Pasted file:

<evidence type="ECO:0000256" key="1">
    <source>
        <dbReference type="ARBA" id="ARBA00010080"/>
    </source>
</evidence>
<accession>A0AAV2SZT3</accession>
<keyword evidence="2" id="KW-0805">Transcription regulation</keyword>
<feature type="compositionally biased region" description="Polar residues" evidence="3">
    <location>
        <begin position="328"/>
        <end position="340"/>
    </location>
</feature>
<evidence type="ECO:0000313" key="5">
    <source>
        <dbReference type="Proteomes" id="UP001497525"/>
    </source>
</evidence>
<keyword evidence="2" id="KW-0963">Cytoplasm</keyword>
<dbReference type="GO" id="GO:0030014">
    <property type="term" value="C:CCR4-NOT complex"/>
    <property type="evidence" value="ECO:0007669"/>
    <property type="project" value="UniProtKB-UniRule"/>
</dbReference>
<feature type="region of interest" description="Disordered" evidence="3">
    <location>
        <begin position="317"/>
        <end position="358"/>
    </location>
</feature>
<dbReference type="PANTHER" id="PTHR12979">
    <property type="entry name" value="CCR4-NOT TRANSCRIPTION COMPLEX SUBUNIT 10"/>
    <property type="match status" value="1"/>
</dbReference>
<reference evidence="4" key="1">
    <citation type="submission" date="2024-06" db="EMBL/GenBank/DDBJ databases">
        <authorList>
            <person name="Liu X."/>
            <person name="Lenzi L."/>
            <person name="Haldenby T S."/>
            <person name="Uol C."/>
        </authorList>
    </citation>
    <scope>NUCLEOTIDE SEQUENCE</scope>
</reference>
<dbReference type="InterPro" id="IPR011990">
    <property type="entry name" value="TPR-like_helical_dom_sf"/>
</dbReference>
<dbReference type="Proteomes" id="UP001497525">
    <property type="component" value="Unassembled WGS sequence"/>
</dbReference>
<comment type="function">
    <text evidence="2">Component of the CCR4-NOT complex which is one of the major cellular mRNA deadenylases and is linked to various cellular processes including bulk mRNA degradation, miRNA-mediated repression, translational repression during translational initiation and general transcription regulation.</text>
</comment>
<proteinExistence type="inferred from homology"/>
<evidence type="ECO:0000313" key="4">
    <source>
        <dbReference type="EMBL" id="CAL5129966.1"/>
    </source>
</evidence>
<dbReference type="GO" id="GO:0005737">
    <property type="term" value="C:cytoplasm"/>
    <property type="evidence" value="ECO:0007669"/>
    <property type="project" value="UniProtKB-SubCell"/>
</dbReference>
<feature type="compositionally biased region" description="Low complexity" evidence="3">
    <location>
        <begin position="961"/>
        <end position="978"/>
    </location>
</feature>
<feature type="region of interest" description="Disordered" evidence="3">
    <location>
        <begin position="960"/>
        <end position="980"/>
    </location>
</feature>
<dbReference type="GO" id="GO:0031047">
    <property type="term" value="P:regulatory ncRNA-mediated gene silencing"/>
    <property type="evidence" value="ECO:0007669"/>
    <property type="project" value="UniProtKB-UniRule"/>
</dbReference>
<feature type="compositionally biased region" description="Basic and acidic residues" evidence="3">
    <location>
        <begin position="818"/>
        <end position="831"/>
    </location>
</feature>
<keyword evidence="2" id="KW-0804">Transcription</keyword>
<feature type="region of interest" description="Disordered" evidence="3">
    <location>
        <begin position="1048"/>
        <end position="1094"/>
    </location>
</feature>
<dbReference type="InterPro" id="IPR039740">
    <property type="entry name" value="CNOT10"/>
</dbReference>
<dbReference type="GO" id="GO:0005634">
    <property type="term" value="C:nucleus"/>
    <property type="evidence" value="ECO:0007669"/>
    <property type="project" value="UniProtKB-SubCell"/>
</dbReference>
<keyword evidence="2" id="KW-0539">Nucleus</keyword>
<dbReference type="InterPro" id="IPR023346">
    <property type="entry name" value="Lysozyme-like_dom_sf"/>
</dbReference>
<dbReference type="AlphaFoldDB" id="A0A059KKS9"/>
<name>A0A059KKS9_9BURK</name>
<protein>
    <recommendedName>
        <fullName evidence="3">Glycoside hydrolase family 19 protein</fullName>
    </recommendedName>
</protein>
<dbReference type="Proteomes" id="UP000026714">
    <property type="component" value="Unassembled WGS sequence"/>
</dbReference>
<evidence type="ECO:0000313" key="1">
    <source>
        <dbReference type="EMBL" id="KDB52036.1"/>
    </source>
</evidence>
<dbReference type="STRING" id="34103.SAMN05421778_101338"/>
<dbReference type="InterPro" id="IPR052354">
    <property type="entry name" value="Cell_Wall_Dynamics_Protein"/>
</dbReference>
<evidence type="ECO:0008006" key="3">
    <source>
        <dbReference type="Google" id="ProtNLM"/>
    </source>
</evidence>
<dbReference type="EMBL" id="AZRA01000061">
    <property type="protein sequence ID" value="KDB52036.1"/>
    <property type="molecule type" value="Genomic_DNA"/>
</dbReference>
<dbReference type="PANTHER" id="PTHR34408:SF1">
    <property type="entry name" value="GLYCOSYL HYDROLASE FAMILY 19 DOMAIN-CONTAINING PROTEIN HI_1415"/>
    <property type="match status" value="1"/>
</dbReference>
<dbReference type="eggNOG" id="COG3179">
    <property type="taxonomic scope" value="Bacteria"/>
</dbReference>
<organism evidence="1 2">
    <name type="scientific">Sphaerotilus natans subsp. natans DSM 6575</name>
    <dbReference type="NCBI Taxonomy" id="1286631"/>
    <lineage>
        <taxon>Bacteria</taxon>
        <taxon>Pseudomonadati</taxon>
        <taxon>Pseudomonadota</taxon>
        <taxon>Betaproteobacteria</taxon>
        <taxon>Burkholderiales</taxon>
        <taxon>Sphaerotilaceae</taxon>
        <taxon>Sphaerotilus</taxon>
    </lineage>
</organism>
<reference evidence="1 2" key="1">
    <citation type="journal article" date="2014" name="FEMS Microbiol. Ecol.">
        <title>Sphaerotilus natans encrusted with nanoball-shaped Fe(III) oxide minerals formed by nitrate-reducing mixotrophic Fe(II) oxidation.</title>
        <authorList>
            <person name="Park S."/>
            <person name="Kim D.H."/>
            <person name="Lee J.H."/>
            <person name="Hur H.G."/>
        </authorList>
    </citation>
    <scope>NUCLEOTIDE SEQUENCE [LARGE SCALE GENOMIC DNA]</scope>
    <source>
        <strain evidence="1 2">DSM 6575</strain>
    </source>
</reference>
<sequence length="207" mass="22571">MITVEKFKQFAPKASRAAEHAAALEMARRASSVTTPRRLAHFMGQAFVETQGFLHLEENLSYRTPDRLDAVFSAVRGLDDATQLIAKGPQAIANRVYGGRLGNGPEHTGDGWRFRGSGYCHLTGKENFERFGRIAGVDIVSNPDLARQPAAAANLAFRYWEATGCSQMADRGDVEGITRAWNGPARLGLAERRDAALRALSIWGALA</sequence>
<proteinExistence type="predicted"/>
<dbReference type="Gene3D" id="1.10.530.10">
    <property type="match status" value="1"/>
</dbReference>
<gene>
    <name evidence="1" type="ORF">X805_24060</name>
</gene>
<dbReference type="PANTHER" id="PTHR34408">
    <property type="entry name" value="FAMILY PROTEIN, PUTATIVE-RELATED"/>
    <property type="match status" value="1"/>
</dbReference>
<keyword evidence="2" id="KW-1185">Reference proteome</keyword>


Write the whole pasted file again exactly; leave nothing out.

<evidence type="ECO:0000256" key="1">
    <source>
        <dbReference type="ARBA" id="ARBA00010080"/>
    </source>
</evidence>
<accession>A0AAV2SZT3</accession>
<keyword evidence="2" id="KW-0805">Transcription regulation</keyword>
<feature type="compositionally biased region" description="Polar residues" evidence="3">
    <location>
        <begin position="328"/>
        <end position="340"/>
    </location>
</feature>
<evidence type="ECO:0000313" key="5">
    <source>
        <dbReference type="Proteomes" id="UP001497525"/>
    </source>
</evidence>
<keyword evidence="2" id="KW-0963">Cytoplasm</keyword>
<dbReference type="GO" id="GO:0030014">
    <property type="term" value="C:CCR4-NOT complex"/>
    <property type="evidence" value="ECO:0007669"/>
    <property type="project" value="UniProtKB-UniRule"/>
</dbReference>
<feature type="region of interest" description="Disordered" evidence="3">
    <location>
        <begin position="317"/>
        <end position="358"/>
    </location>
</feature>
<dbReference type="PANTHER" id="PTHR12979">
    <property type="entry name" value="CCR4-NOT TRANSCRIPTION COMPLEX SUBUNIT 10"/>
    <property type="match status" value="1"/>
</dbReference>
<reference evidence="4" key="1">
    <citation type="submission" date="2024-06" db="EMBL/GenBank/DDBJ databases">
        <authorList>
            <person name="Liu X."/>
            <person name="Lenzi L."/>
            <person name="Haldenby T S."/>
            <person name="Uol C."/>
        </authorList>
    </citation>
    <scope>NUCLEOTIDE SEQUENCE</scope>
</reference>
<dbReference type="InterPro" id="IPR011990">
    <property type="entry name" value="TPR-like_helical_dom_sf"/>
</dbReference>
<dbReference type="Proteomes" id="UP001497525">
    <property type="component" value="Unassembled WGS sequence"/>
</dbReference>
<comment type="function">
    <text evidence="2">Component of the CCR4-NOT complex which is one of the major cellular mRNA deadenylases and is linked to various cellular processes including bulk mRNA degradation, miRNA-mediated repression, translational repression during translational initiation and general transcription regulation.</text>
</comment>
<proteinExistence type="inferred from homology"/>
<evidence type="ECO:0000313" key="4">
    <source>
        <dbReference type="EMBL" id="CAL5129966.1"/>
    </source>
</evidence>
<dbReference type="GO" id="GO:0005737">
    <property type="term" value="C:cytoplasm"/>
    <property type="evidence" value="ECO:0007669"/>
    <property type="project" value="UniProtKB-SubCell"/>
</dbReference>
<feature type="compositionally biased region" description="Low complexity" evidence="3">
    <location>
        <begin position="961"/>
        <end position="978"/>
    </location>
</feature>
<feature type="region of interest" description="Disordered" evidence="3">
    <location>
        <begin position="960"/>
        <end position="980"/>
    </location>
</feature>
<dbReference type="GO" id="GO:0031047">
    <property type="term" value="P:regulatory ncRNA-mediated gene silencing"/>
    <property type="evidence" value="ECO:0007669"/>
    <property type="project" value="UniProtKB-UniRule"/>
</dbReference>
<feature type="compositionally biased region" description="Basic and acidic residues" evidence="3">
    <location>
        <begin position="818"/>
        <end position="831"/>
    </location>
</feature>
<keyword evidence="2" id="KW-0804">Transcription</keyword>
<feature type="region of interest" description="Disordered" evidence="3">
    <location>
        <begin position="1048"/>
        <end position="1094"/>
    </location>
</feature>
<dbReference type="InterPro" id="IPR039740">
    <property type="entry name" value="CNOT10"/>
</dbReference>
<dbReference type="GO" id="GO:0005634">
    <property type="term" value="C:nucleus"/>
    <property type="evidence" value="ECO:0007669"/>
    <property type="project" value="UniProtKB-SubCell"/>
</dbReference>
<keyword evidence="2" id="KW-0539">Nucleus</keyword>
<dbReference type="InterPro" id="IPR023346">
    <property type="entry name" value="Lysozyme-like_dom_sf"/>
</dbReference>
<dbReference type="AlphaFoldDB" id="A0A059KKS9"/>
<name>A0A059KKS9_9BURK</name>
<protein>
    <recommendedName>
        <fullName evidence="3">Glycoside hydrolase family 19 protein</fullName>
    </recommendedName>
</protein>
<dbReference type="Proteomes" id="UP000026714">
    <property type="component" value="Unassembled WGS sequence"/>
</dbReference>
<evidence type="ECO:0000313" key="1">
    <source>
        <dbReference type="EMBL" id="KDB52036.1"/>
    </source>
</evidence>
<dbReference type="STRING" id="34103.SAMN05421778_101338"/>
<dbReference type="InterPro" id="IPR052354">
    <property type="entry name" value="Cell_Wall_Dynamics_Protein"/>
</dbReference>
<evidence type="ECO:0008006" key="3">
    <source>
        <dbReference type="Google" id="ProtNLM"/>
    </source>
</evidence>
<dbReference type="EMBL" id="AZRA01000061">
    <property type="protein sequence ID" value="KDB52036.1"/>
    <property type="molecule type" value="Genomic_DNA"/>
</dbReference>
<dbReference type="PANTHER" id="PTHR34408:SF1">
    <property type="entry name" value="GLYCOSYL HYDROLASE FAMILY 19 DOMAIN-CONTAINING PROTEIN HI_1415"/>
    <property type="match status" value="1"/>
</dbReference>
<dbReference type="eggNOG" id="COG3179">
    <property type="taxonomic scope" value="Bacteria"/>
</dbReference>
<organism evidence="1 2">
    <name type="scientific">Sphaerotilus natans subsp. natans DSM 6575</name>
    <dbReference type="NCBI Taxonomy" id="1286631"/>
    <lineage>
        <taxon>Bacteria</taxon>
        <taxon>Pseudomonadati</taxon>
        <taxon>Pseudomonadota</taxon>
        <taxon>Betaproteobacteria</taxon>
        <taxon>Burkholderiales</taxon>
        <taxon>Sphaerotilaceae</taxon>
        <taxon>Sphaerotilus</taxon>
    </lineage>
</organism>
<reference evidence="1 2" key="1">
    <citation type="journal article" date="2014" name="FEMS Microbiol. Ecol.">
        <title>Sphaerotilus natans encrusted with nanoball-shaped Fe(III) oxide minerals formed by nitrate-reducing mixotrophic Fe(II) oxidation.</title>
        <authorList>
            <person name="Park S."/>
            <person name="Kim D.H."/>
            <person name="Lee J.H."/>
            <person name="Hur H.G."/>
        </authorList>
    </citation>
    <scope>NUCLEOTIDE SEQUENCE [LARGE SCALE GENOMIC DNA]</scope>
    <source>
        <strain evidence="1 2">DSM 6575</strain>
    </source>
</reference>
<sequence length="207" mass="22571">MITVEKFKQFAPKASRAAEHAAALEMARRASSVTTPRRLAHFMGQAFVETQGFLHLEENLSYRTPDRLDAVFSAVRGLDDATQLIAKGPQAIANRVYGGRLGNGPEHTGDGWRFRGSGYCHLTGKENFERFGRIAGVDIVSNPDLARQPAAAANLAFRYWEATGCSQMADRGDVEGITRAWNGPARLGLAERRDAALRALSIWGALA</sequence>
<proteinExistence type="predicted"/>
<dbReference type="Gene3D" id="1.10.530.10">
    <property type="match status" value="1"/>
</dbReference>
<gene>
    <name evidence="1" type="ORF">X805_24060</name>
</gene>
<dbReference type="PANTHER" id="PTHR34408">
    <property type="entry name" value="FAMILY PROTEIN, PUTATIVE-RELATED"/>
    <property type="match status" value="1"/>
</dbReference>
<keyword evidence="2" id="KW-1185">Reference proteome</keyword>